August 28, 2022 Book Review

Covenantal Baptism

Covenantal Baptism

Jason Helopoulos

Reviewed by: Larry Wilson

Covenantal Baptism by Jason Helopoulos. P&R, 2021. Hardcover, 160 pages, $11.50. Reviewed by OP minister Larry Wilson.

Covenantal Baptism, by PCA pastor Jason Helopoulos and from P&R’s Blessings of the Faith series, seeks to show that baptism—specifically, the baptism of the children of believers—is a great blessing from God. The author draws from his own pilgrimage as one who was converted as a young adult and embraced baptistic convictions, but who later became persuaded of the Reformed faith, with its understanding of baptism.

After a helpful introduction, this book has five chapters: (1) “The Kindness of God” (in giving sacraments to seal his Word); (2) ”The Fourfold Stream of Testimony” (the covenant of grace, the New Testament, the Bible’s overall theology, and the church’s historic practice); (3) “Blessings to the Children” (who receive baptism); (4) ”Blessings to the Parents” (who present their children for baptism); and (5) ”Blessings to the Congregation” (that welcomes and serves baptized children). These last three chapters are full of good pastoral advice. Chapter 4 explains and applies the vows parents take when their covenant children are baptized. Chapter 5 explains and applies the vow members take when a child of the church is baptized. Helopoulos uses the PCA wording of these vows, but the gist of our OPC wording is similar. These chapters are followed by a truly excellent thirty-five-page section of “Questions and Answers on Baptism,” a good annotated list of “Recommended Resources,” and a suggested “Prayer for Our Covenant Children.” The book concludes with some very helpful endnotes.

I recommend this book as a pithy and clear case for the baptism of covenant children. Don’t let its brevity or apparent simplicity deceive you. Helopoulos gives evidence of widely reading and digesting good material. He carefully defines the words he uses, clarifies what he does not mean, and elucidates what he does mean. To give you a taste, how does God grant grace through baptism? Helopoulos writes:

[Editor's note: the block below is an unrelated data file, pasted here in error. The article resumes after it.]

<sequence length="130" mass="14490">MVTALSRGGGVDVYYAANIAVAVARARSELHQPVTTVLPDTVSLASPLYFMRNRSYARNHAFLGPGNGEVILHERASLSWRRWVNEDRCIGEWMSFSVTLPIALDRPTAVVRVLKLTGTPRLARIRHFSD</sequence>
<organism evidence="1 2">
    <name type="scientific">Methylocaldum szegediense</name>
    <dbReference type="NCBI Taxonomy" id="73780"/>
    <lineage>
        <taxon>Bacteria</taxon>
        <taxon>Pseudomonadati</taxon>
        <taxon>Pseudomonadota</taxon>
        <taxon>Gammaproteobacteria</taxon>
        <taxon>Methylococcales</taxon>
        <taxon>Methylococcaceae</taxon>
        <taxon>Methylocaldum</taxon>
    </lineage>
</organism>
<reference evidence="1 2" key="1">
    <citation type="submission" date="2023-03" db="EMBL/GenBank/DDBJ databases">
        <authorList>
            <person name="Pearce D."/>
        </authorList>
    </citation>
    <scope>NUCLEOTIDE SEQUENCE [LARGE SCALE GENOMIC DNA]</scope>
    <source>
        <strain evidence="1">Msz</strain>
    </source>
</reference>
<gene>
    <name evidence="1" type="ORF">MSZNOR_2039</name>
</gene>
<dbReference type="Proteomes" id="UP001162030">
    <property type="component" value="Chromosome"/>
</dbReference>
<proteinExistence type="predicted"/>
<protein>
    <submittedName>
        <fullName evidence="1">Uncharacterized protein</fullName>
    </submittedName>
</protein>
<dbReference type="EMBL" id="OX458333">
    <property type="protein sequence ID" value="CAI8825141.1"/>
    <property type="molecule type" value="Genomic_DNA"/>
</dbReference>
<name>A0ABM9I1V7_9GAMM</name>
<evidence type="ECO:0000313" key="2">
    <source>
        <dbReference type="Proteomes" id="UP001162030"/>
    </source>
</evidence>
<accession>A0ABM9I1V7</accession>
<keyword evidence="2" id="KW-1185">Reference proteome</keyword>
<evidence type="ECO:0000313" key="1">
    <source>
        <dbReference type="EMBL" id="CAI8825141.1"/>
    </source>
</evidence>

When we think of grace, we tend to think of it as a substance or thing in and of itself. But grace is not a thing. Rather, it is the person of Christ Jesus and all the benefits that are attached to him, which the Spirit applies. (60)

He then helpfully spells out what this does and does not mean, showing how the Reformed view contrasts with both the baptistic and the Roman Catholic views. Along similar lines, he addresses an assumption which, when left unspoken, often leaves those who hold the baptistic view and those who hold the covenantal view talking past each other. More than once, he shows that, according to the Bible, baptism is not our testimony of our faith; rather, it’s God’s testimony of his promises.

Moreover, I recommend this book as a pastoral exhortation to practice implications of the baptism of covenant children. On a cover blurb, Joel Beeke calls this book “biblically enlightening, doctrinally sound, experientially balanced, and practically helpful.” I wholeheartedly agree. It has a healthy emphasis on the corporate character of Christian faith—the importance of the church and its members—with many suggestions for practically fleshing out what we affirm to be true. It helps toward imparting a vision of congregations acting as they should—as covenant communities—with every member playing a significant role in encouraging the rising generation to follow Jesus in faith. Many of our discussions of this topic helpfully show the truth of the baptism of covenant children. This book does that as well. But by emphasizing covenantal baptism as a blessing from God with many practical implications, it also shows its beauty.



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